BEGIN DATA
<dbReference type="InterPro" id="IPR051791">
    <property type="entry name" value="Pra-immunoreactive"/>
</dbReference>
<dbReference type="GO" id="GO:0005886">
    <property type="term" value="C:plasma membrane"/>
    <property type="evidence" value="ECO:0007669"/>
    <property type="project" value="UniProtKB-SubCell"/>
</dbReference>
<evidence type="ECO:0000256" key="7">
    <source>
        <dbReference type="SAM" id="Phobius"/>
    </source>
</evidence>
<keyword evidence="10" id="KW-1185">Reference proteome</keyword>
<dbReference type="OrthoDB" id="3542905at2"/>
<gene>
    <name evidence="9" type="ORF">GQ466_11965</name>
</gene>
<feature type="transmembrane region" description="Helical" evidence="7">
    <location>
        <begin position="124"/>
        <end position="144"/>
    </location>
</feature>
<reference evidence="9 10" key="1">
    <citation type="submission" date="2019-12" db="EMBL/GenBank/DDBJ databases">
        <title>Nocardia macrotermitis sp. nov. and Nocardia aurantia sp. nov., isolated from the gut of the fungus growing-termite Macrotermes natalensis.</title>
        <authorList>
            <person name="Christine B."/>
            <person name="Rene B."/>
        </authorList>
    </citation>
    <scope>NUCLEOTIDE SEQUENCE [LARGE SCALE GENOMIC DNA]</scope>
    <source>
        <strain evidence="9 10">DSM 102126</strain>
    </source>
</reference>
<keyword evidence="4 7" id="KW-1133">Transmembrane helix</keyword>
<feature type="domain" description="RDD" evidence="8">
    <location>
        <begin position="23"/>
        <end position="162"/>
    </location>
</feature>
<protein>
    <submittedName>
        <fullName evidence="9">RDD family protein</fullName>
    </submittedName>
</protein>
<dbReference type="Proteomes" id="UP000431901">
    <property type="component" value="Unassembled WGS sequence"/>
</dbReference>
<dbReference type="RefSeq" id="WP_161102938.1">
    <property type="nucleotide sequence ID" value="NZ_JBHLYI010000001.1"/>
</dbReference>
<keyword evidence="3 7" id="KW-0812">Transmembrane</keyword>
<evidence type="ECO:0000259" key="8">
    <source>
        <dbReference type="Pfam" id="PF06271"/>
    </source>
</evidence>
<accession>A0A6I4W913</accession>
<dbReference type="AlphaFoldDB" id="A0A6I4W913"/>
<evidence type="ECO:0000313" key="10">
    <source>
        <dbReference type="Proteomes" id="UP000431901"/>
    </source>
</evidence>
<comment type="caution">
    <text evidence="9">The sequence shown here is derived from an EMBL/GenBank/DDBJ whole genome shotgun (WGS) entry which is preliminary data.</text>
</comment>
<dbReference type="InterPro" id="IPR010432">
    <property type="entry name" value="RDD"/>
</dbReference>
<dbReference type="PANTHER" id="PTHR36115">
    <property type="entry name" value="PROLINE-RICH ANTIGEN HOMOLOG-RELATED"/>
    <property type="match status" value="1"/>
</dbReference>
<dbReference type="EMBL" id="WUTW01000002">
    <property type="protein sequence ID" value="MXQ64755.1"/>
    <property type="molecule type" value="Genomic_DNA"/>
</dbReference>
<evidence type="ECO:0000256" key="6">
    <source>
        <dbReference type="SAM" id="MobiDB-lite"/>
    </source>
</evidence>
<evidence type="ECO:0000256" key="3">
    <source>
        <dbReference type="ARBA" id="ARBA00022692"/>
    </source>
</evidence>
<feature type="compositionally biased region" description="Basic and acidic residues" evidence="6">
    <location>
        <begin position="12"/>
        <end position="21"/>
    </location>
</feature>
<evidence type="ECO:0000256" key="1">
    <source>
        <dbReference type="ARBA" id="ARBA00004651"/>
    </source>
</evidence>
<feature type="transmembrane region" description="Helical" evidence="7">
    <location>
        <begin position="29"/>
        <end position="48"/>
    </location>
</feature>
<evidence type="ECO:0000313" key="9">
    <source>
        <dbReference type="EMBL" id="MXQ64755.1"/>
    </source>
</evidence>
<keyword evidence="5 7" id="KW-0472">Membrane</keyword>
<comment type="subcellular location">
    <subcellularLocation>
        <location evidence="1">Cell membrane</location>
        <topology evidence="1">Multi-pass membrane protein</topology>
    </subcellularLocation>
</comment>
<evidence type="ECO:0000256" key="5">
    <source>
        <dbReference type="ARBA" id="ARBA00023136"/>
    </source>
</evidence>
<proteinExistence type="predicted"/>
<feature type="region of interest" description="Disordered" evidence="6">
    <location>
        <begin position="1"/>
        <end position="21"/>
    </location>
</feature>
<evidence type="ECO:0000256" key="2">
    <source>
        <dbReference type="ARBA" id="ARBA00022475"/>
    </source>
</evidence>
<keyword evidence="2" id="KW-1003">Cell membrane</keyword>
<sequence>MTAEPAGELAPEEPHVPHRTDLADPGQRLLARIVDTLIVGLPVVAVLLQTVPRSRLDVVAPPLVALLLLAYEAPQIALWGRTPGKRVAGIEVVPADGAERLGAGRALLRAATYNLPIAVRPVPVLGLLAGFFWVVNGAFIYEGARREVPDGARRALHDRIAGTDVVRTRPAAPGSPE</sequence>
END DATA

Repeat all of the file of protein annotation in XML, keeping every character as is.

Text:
<dbReference type="InterPro" id="IPR051791">
    <property type="entry name" value="Pra-immunoreactive"/>
</dbReference>
<dbReference type="GO" id="GO:0005886">
    <property type="term" value="C:plasma membrane"/>
    <property type="evidence" value="ECO:0007669"/>
    <property type="project" value="UniProtKB-SubCell"/>
</dbReference>
<evidence type="ECO:0000256" key="7">
    <source>
        <dbReference type="SAM" id="Phobius"/>
    </source>
</evidence>
<keyword evidence="10" id="KW-1185">Reference proteome</keyword>
<dbReference type="OrthoDB" id="3542905at2"/>
<gene>
    <name evidence="9" type="ORF">GQ466_11965</name>
</gene>
<feature type="transmembrane region" description="Helical" evidence="7">
    <location>
        <begin position="124"/>
        <end position="144"/>
    </location>
</feature>
<reference evidence="9 10" key="1">
    <citation type="submission" date="2019-12" db="EMBL/GenBank/DDBJ databases">
        <title>Nocardia macrotermitis sp. nov. and Nocardia aurantia sp. nov., isolated from the gut of the fungus growing-termite Macrotermes natalensis.</title>
        <authorList>
            <person name="Christine B."/>
            <person name="Rene B."/>
        </authorList>
    </citation>
    <scope>NUCLEOTIDE SEQUENCE [LARGE SCALE GENOMIC DNA]</scope>
    <source>
        <strain evidence="9 10">DSM 102126</strain>
    </source>
</reference>
<keyword evidence="4 7" id="KW-1133">Transmembrane helix</keyword>
<feature type="domain" description="RDD" evidence="8">
    <location>
        <begin position="23"/>
        <end position="162"/>
    </location>
</feature>
<protein>
    <submittedName>
        <fullName evidence="9">RDD family protein</fullName>
    </submittedName>
</protein>
<dbReference type="Proteomes" id="UP000431901">
    <property type="component" value="Unassembled WGS sequence"/>
</dbReference>
<dbReference type="RefSeq" id="WP_161102938.1">
    <property type="nucleotide sequence ID" value="NZ_JBHLYI010000001.1"/>
</dbReference>
<keyword evidence="3 7" id="KW-0812">Transmembrane</keyword>
<evidence type="ECO:0000259" key="8">
    <source>
        <dbReference type="Pfam" id="PF06271"/>
    </source>
</evidence>
<accession>A0A6I4W913</accession>
<dbReference type="AlphaFoldDB" id="A0A6I4W913"/>
<evidence type="ECO:0000313" key="10">
    <source>
        <dbReference type="Proteomes" id="UP000431901"/>
    </source>
</evidence>
<comment type="caution">
    <text evidence="9">The sequence shown here is derived from an EMBL/GenBank/DDBJ whole genome shotgun (WGS) entry which is preliminary data.</text>
</comment>
<dbReference type="InterPro" id="IPR010432">
    <property type="entry name" value="RDD"/>
</dbReference>
<dbReference type="PANTHER" id="PTHR36115">
    <property type="entry name" value="PROLINE-RICH ANTIGEN HOMOLOG-RELATED"/>
    <property type="match status" value="1"/>
</dbReference>
<dbReference type="EMBL" id="WUTW01000002">
    <property type="protein sequence ID" value="MXQ64755.1"/>
    <property type="molecule type" value="Genomic_DNA"/>
</dbReference>
<evidence type="ECO:0000256" key="6">
    <source>
        <dbReference type="SAM" id="MobiDB-lite"/>
    </source>
</evidence>
<evidence type="ECO:0000256" key="3">
    <source>
        <dbReference type="ARBA" id="ARBA00022692"/>
    </source>
</evidence>
<feature type="compositionally biased region" description="Basic and acidic residues" evidence="6">
    <location>
        <begin position="12"/>
        <end position="21"/>
    </location>
</feature>
<evidence type="ECO:0000256" key="1">
    <source>
        <dbReference type="ARBA" id="ARBA00004651"/>
    </source>
</evidence>
<feature type="transmembrane region" description="Helical" evidence="7">
    <location>
        <begin position="29"/>
        <end position="48"/>
    </location>
</feature>
<evidence type="ECO:0000313" key="9">
    <source>
        <dbReference type="EMBL" id="MXQ64755.1"/>
    </source>
</evidence>
<keyword evidence="5 7" id="KW-0472">Membrane</keyword>
<comment type="subcellular location">
    <subcellularLocation>
        <location evidence="1">Cell membrane</location>
        <topology evidence="1">Multi-pass membrane protein</topology>
    </subcellularLocation>
</comment>
<evidence type="ECO:0000256" key="5">
    <source>
        <dbReference type="ARBA" id="ARBA00023136"/>
    </source>
</evidence>
<proteinExistence type="predicted"/>
<feature type="region of interest" description="Disordered" evidence="6">
    <location>
        <begin position="1"/>
        <end position="21"/>
    </location>
</feature>
<evidence type="ECO:0000256" key="2">
    <source>
        <dbReference type="ARBA" id="ARBA00022475"/>
    </source>
</evidence>
<keyword evidence="2" id="KW-1003">Cell membrane</keyword>
<sequence>MTAEPAGELAPEEPHVPHRTDLADPGQRLLARIVDTLIVGLPVVAVLLQTVPRSRLDVVAPPLVALLLLAYEAPQIALWGRTPGKRVAGIEVVPADGAERLGAGRALLRAATYNLPIAVRPVPVLGLLAGFFWVVNGAFIYEGARREVPDGARRALHDRIAGTDVVRTRPAAPGSPE</sequence>